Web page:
Top Gun: Fire At Will
With Wing Commander IV being such an underwhelming affair, it's nice to see that interactive movies can work if you don't try and do anything too ambitious and keep the fmv (Fuzzy Motion Video) to an absolute minimum.
Top Gun succeeded where Wing IV failed because it didn't allow the fmv to overwhelm and impede on the gaming experience. Spectrum Holobyte proved that, used sensibly, fmv can be vfm if you keep it short and sweet.
It's worth pointing out that Top Gun wasn't actually marketed as an 'interactive movie', but as a flight sim that was based on a film that was released ten years ago - everyone's expectations were therefore not tremendously high. Wing Commander IV, on the other hand, was very much sold as an 'interactive experience' that "starred" Mark Hamill and Malcolm McDowell - and cost a whopping $10 million to produce. In this case expectations were unfeasibly high because of the money involved and inevitably people were disappointed (as they were with the budget-busting movie Watcrworld), because they couldn't see where the money had gone.
Maybe Wing IV isn't such a bad game after all (Chris admits to loving it) and perhaps it was just a victim of too much hype. MicroProse have proved with Top Gun that interactive movies as a genre can work, you just have to remember that ultimately games players want to play a game and not sit staring at ten minute 'segments' of flickering fmv. If they did. then pcs would come with an mpec card fitted as standard and Mark Hamill would be a very busy man.
Download Top Gun: Fire At Will
Have a yearning for an action game with a little more spice? Like your shooting mixed in with a touch of strategy? It could be that Top Gun: Fire at Will is the game for you. Spectrum Holobyte has been famous for producing some of the finest PC flight simulations around, but this marks something of a departure for that company. An action shooter for the PlayStation, and soon for the Ultra 64. Of course, the initial premise of Top Gun may seem more than a little familiar. Fans of Namco PlayStation games may recognize this as looking more than a tad similar to Air Combat. It also bears a striking resemblance to the less well-received Agile Warrior.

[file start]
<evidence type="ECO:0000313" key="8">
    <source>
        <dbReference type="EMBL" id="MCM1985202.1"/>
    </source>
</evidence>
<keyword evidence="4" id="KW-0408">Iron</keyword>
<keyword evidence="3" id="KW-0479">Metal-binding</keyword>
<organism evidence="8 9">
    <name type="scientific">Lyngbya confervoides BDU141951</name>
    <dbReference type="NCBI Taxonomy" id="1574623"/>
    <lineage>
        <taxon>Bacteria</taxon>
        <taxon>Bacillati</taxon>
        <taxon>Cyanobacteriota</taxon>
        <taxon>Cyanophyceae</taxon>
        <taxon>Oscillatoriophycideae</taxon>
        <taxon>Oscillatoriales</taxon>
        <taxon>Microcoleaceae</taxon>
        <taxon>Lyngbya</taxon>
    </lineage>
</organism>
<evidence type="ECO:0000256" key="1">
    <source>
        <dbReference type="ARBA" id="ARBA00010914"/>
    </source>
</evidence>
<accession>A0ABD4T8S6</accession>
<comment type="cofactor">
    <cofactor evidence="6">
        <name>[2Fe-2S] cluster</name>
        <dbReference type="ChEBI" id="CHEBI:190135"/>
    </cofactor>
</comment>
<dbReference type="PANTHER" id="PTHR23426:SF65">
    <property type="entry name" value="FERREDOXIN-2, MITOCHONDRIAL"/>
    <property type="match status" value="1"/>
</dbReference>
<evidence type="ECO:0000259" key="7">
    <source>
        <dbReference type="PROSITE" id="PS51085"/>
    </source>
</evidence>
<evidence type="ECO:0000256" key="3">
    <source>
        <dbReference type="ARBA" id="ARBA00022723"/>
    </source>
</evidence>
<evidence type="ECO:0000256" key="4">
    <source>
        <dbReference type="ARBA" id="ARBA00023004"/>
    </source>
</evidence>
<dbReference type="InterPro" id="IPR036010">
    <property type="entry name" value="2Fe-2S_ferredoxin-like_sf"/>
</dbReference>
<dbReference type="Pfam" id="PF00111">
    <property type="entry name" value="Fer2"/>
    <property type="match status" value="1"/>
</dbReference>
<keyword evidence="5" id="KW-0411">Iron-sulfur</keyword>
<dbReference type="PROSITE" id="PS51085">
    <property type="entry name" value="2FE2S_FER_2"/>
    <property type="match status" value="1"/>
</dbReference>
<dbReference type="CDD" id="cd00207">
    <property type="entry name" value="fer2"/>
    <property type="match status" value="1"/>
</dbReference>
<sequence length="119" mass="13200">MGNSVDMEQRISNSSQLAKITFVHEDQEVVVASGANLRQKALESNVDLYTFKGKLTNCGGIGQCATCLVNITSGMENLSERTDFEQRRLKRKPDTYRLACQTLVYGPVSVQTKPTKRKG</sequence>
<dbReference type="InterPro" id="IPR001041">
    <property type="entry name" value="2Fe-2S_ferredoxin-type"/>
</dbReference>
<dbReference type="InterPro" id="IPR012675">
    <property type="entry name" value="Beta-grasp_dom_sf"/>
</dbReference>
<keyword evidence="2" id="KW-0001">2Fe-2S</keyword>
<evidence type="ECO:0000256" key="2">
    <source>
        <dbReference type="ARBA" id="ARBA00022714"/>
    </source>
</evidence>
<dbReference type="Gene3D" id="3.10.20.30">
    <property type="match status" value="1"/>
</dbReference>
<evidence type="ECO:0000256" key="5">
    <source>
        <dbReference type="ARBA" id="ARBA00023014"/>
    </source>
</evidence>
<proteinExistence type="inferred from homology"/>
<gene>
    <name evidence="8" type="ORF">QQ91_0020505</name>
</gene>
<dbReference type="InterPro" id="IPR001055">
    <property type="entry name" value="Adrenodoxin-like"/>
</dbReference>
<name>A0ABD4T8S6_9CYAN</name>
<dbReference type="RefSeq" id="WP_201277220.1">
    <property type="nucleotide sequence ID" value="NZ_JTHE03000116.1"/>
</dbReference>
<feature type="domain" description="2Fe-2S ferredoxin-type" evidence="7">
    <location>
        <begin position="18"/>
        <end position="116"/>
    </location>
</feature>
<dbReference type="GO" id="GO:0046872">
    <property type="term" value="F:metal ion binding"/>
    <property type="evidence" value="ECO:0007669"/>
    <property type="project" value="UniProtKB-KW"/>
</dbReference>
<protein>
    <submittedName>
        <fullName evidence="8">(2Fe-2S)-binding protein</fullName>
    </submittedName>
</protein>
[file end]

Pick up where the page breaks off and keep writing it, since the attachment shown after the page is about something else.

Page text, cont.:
The action is very much mission-based. At the start of each level you are given a specific objective, or often, a specific number of targets to "acquire". After that, the game becomes pretty much a free-for-all in the skies as you tear through enemy airspace, making impossible turns and generally having a lot of fun. Where Top Gun differs from the other games mentioned is in its attention to detail in both backgrounds and enemy animation.The planes are huge, detailed and impressive. The ground targets, while very difficult to destroy, are a lot more interesting in gameplay terms than the aerial vehicles, requiring more skill, patience and strategy to attack.
The action-orientation is enhanced by the inclusion of "boss" planes at the end of each section.These behave in a very aggressive manner, spewing missiles and death in a very uncomfortable fashion.
FMV scenes help generate a movie-like atmosphere, helped along by the dulcet tones of James Tolkan, the commander-guy in the original Top Gun movie, as well as a few characters who pop in and out of the action (largely to tell you how dumb you are).
All in all, an exciting and impressive release, and we're looking forward to a finished version.